Wilson County Kansas
Township Histories

Chetopa Township


The township history material was taken from the Historical Atlas of Wilson County Kansas published in 1881, and submitted by Bill Bentley.


Chetopa Township. - Jan. 4, 1870, the County Commissioners, on petition of John Woolman, created Chetopa tp. by dividing Cedar tp., the east half of the latter constituting the new township. The first election was held at the house of Dr. G. O. Beam, April 5th, 1870, on Chetopa creek. It was the annual election for choosing township officers. The first settler in Chetopa tp. was E. Babcock, from Piatt Co., Illinois. He took a claim on South Chetopa creek and located Nov. 30th, 1865. After him came C. Dixon and family, N. J. Woodard, R. Richards, E. Wood, G. Qualls, G. Oliver, Z. Martino, W. Osborn and L. Wyrick. They all left, by order of a squad of Osage Indians, but they returned to their claims in Oct 1866. Wyrick had his house burned by the Indians. W. Osborn was the first white man to break sod, in the spring of 1866. In 1866, Mr. Parker, a minister of M. E. Church, held the first religious services in the township, at the house of J. Connell, on North Chetopa. Between the two Chetopa creeks was an Indian burying ground, in which have been found implements of war and cooking utensils that were buried with defunct aborigines. "The graves were generally dug about 18 inches deep, then walled up with stones or poles and covered over with the same materials. The position of the corpse in the grave is a sitting posture, with the face turned toward the rising sun." It was Gen. W. T. Sherman who said "a good Indian is a dead Indian." In 1866 the Indians raised their final crop of roasting ears, beans and watermelons, and in 1870 the frame-work of their last wigwams was leveled by the hand of the pale-faced invader. In 1870 there was not an eligible claim untaken in the township. The tide of immigration of 1869-70 absorbed all the land worth entering and improving. The M. & N. W. R. R. was graded through Chetopa tp. in 1873, but the road was never built.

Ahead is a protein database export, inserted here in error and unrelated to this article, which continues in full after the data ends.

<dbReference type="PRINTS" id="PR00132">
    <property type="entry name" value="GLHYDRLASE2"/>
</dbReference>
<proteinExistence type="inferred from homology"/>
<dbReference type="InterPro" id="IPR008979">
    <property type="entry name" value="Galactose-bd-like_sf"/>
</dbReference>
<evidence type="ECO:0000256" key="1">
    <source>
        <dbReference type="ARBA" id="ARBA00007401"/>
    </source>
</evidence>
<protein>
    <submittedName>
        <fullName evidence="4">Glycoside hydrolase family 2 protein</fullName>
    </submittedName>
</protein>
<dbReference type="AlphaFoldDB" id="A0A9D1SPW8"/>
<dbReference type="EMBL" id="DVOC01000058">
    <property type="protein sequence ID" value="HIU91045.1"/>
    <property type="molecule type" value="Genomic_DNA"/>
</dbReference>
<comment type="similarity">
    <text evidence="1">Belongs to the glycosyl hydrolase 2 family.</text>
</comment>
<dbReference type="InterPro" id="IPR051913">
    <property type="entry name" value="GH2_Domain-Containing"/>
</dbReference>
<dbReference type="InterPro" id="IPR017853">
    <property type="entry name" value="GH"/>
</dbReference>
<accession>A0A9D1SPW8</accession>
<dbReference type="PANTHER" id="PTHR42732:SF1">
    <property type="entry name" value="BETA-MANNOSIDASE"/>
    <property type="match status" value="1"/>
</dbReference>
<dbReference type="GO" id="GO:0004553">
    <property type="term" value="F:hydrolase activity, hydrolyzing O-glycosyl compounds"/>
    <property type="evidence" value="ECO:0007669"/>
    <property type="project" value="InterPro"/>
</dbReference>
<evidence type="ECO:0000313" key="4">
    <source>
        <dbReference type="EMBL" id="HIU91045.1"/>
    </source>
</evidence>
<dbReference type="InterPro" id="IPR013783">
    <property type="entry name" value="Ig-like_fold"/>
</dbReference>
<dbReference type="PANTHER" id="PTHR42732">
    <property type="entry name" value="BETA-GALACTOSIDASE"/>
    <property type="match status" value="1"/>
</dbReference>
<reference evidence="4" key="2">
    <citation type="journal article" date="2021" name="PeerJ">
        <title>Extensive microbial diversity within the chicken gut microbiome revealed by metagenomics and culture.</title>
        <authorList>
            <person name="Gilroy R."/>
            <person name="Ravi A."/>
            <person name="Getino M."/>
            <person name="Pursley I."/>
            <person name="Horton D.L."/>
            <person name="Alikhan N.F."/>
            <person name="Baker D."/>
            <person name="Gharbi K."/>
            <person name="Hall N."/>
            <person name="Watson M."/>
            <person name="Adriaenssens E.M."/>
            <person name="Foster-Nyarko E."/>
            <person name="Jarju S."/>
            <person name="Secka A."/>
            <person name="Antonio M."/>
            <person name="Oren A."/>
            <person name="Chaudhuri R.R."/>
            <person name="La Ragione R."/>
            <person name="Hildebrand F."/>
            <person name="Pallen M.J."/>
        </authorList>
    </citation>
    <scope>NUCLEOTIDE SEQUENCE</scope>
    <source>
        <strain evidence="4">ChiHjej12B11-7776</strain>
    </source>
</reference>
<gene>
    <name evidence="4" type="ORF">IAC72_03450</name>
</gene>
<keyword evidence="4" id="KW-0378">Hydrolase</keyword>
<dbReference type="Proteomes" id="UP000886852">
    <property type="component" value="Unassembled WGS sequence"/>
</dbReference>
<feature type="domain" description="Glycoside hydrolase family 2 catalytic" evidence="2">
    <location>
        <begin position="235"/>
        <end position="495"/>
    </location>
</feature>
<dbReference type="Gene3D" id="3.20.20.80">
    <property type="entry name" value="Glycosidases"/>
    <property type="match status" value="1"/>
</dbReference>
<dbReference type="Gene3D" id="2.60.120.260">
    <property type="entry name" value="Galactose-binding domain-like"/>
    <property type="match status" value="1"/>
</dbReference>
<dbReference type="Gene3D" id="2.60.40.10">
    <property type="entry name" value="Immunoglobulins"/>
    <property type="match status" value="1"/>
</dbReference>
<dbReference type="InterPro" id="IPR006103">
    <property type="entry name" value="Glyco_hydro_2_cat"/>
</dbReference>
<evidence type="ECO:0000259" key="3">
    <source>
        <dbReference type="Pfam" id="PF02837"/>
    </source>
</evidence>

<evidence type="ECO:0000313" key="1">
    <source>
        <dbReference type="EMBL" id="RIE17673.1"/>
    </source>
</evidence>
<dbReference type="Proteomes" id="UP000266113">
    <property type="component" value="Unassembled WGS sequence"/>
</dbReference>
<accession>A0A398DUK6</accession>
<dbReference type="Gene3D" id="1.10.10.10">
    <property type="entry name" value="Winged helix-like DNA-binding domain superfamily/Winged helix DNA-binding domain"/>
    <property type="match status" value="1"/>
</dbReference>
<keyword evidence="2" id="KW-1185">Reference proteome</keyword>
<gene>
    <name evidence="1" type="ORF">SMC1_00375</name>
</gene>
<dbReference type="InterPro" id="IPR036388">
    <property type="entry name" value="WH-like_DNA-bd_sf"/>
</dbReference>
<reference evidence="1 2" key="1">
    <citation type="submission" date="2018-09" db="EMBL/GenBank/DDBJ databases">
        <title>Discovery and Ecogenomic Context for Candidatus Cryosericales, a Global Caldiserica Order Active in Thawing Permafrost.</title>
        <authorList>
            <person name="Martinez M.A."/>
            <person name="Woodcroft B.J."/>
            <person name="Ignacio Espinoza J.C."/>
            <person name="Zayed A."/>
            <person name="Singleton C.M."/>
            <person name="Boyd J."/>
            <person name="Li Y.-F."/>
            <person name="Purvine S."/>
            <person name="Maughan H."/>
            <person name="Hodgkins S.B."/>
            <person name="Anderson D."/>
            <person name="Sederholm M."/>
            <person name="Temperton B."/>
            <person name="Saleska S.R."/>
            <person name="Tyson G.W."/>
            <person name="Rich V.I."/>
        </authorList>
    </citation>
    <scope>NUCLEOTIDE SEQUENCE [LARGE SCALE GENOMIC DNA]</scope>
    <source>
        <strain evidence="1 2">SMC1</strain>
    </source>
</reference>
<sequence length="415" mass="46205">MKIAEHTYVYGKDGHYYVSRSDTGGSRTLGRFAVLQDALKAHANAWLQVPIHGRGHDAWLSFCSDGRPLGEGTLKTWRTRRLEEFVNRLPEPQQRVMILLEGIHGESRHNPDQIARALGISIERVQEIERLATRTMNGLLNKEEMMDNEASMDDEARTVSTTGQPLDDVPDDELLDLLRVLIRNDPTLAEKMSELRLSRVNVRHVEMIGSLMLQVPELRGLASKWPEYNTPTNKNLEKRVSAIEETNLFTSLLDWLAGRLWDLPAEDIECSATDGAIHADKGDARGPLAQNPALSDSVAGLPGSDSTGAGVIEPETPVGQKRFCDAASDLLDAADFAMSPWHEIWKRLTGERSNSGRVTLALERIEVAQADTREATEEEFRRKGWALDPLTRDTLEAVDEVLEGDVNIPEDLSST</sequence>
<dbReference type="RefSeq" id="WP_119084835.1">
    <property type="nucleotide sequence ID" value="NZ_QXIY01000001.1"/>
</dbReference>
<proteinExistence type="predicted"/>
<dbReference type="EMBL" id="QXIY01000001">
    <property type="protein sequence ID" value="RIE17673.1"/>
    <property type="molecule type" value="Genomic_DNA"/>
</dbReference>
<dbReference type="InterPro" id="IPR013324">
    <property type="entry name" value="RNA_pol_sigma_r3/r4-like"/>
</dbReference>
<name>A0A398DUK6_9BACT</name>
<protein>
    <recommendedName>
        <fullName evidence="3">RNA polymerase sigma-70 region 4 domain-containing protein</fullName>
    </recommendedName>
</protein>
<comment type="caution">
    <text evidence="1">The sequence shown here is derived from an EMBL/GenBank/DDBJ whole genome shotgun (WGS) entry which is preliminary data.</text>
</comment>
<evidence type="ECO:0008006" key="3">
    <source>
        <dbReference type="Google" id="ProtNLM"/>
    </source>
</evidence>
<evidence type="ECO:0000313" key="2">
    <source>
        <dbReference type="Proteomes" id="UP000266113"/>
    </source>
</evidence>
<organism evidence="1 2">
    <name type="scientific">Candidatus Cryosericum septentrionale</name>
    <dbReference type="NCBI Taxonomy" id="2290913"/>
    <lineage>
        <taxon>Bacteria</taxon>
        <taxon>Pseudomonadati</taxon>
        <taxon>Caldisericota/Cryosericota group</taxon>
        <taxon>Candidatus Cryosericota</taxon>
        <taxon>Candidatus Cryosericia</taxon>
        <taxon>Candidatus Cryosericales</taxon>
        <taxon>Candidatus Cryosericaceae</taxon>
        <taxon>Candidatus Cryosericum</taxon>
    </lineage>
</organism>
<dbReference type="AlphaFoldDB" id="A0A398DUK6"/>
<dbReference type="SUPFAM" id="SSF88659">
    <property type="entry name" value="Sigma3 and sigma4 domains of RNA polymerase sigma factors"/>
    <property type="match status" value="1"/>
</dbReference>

Additional histories included are:


Tom & Carolyn Ward
Columbus, KS

tcward@columbus-ks.com


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©1998
Last updated 12/20/1998


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